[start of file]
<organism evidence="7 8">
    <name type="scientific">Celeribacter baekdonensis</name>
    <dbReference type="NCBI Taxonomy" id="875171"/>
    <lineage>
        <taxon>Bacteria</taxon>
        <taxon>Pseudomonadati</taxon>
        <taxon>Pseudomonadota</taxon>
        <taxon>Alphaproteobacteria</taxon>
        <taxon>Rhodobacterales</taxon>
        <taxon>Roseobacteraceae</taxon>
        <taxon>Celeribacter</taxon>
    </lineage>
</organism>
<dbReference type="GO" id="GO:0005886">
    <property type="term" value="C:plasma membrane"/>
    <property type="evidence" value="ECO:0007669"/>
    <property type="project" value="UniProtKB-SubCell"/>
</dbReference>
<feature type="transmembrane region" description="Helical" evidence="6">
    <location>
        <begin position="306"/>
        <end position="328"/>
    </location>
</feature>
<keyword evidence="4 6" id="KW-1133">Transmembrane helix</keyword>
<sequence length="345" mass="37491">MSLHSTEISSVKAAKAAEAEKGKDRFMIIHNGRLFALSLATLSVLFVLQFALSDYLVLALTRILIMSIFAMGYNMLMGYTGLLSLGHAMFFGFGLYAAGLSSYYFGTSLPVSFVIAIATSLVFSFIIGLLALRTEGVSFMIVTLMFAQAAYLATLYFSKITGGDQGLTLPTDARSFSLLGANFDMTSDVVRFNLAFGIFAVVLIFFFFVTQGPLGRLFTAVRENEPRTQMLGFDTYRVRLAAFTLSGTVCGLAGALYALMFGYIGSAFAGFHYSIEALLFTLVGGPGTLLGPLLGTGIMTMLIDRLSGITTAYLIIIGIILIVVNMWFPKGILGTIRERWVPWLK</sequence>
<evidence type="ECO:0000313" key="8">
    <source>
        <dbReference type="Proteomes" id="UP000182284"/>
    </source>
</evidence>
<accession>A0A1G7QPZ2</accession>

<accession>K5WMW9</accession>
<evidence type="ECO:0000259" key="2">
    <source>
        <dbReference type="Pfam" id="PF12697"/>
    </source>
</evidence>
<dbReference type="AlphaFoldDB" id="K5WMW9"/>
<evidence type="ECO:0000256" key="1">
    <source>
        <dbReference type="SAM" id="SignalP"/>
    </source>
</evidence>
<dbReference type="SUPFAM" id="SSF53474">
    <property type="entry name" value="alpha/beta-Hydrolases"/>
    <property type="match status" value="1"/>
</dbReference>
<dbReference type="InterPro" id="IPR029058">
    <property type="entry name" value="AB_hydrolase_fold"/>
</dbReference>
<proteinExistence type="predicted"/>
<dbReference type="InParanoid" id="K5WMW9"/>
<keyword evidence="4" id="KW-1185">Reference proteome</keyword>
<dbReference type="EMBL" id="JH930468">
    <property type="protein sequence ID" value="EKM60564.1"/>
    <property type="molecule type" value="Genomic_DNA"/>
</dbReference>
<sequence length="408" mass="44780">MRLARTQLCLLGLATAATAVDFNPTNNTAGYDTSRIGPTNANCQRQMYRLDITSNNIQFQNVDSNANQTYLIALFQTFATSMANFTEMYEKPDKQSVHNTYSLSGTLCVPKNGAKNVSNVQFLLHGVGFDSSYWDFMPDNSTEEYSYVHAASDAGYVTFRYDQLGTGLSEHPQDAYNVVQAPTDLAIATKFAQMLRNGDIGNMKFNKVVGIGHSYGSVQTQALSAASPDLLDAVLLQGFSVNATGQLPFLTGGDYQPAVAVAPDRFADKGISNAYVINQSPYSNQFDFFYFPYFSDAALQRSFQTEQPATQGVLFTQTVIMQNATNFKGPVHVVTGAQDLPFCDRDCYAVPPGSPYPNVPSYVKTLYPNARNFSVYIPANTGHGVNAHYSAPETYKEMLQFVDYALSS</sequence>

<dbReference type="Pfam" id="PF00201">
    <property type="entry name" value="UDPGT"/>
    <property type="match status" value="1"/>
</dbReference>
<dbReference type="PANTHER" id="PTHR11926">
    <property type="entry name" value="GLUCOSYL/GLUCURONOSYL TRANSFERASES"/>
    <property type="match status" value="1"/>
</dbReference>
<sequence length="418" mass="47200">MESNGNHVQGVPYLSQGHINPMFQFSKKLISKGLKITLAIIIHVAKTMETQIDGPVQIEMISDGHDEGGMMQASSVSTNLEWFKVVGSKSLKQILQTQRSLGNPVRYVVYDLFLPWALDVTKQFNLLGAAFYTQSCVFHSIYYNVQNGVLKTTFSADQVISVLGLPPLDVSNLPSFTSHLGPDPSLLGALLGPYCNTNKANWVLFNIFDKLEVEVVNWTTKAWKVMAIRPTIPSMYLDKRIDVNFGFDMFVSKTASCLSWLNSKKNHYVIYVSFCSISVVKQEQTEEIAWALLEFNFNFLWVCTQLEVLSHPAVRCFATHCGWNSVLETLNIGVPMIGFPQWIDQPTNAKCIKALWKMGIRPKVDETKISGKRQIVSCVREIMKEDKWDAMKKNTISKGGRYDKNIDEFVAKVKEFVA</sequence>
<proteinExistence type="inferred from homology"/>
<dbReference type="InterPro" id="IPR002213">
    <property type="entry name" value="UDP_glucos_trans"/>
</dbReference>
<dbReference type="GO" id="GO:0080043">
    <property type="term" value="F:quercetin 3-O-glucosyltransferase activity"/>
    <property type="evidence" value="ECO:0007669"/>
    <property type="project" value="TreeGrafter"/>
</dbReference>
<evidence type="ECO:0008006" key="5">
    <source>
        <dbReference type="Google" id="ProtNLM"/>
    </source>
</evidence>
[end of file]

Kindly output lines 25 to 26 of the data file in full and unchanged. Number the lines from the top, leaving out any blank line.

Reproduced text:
<keyword evidence="4 6" id="KW-1133">Transmembrane helix</keyword>
<sequence length="345" mass="37491">MSLHSTEISSVKAAKAAEAEKGKDRFMIIHNGRLFALSLATLSVLFVLQFALSDYLVLALTRILIMSIFAMGYNMLMGYTGLLSLGHAMFFGFGLYAAGLSSYYFGTSLPVSFVIAIATSLVFSFIIGLLALRTEGVSFMIVTLMFAQAAYLATLYFSKITGGDQGLTLPTDARSFSLLGANFDMTSDVVRFNLAFGIFAVVLIFFFFVTQGPLGRLFTAVRENEPRTQMLGFDTYRVRLAAFTLSGTVCGLAGALYALMFGYIGSAFAGFHYSIEALLFTLVGGPGTLLGPLLGTGIMTMLIDRLSGITTAYLIIIGIILIVVNMWFPKGILGTIRERWVPWLK</sequence>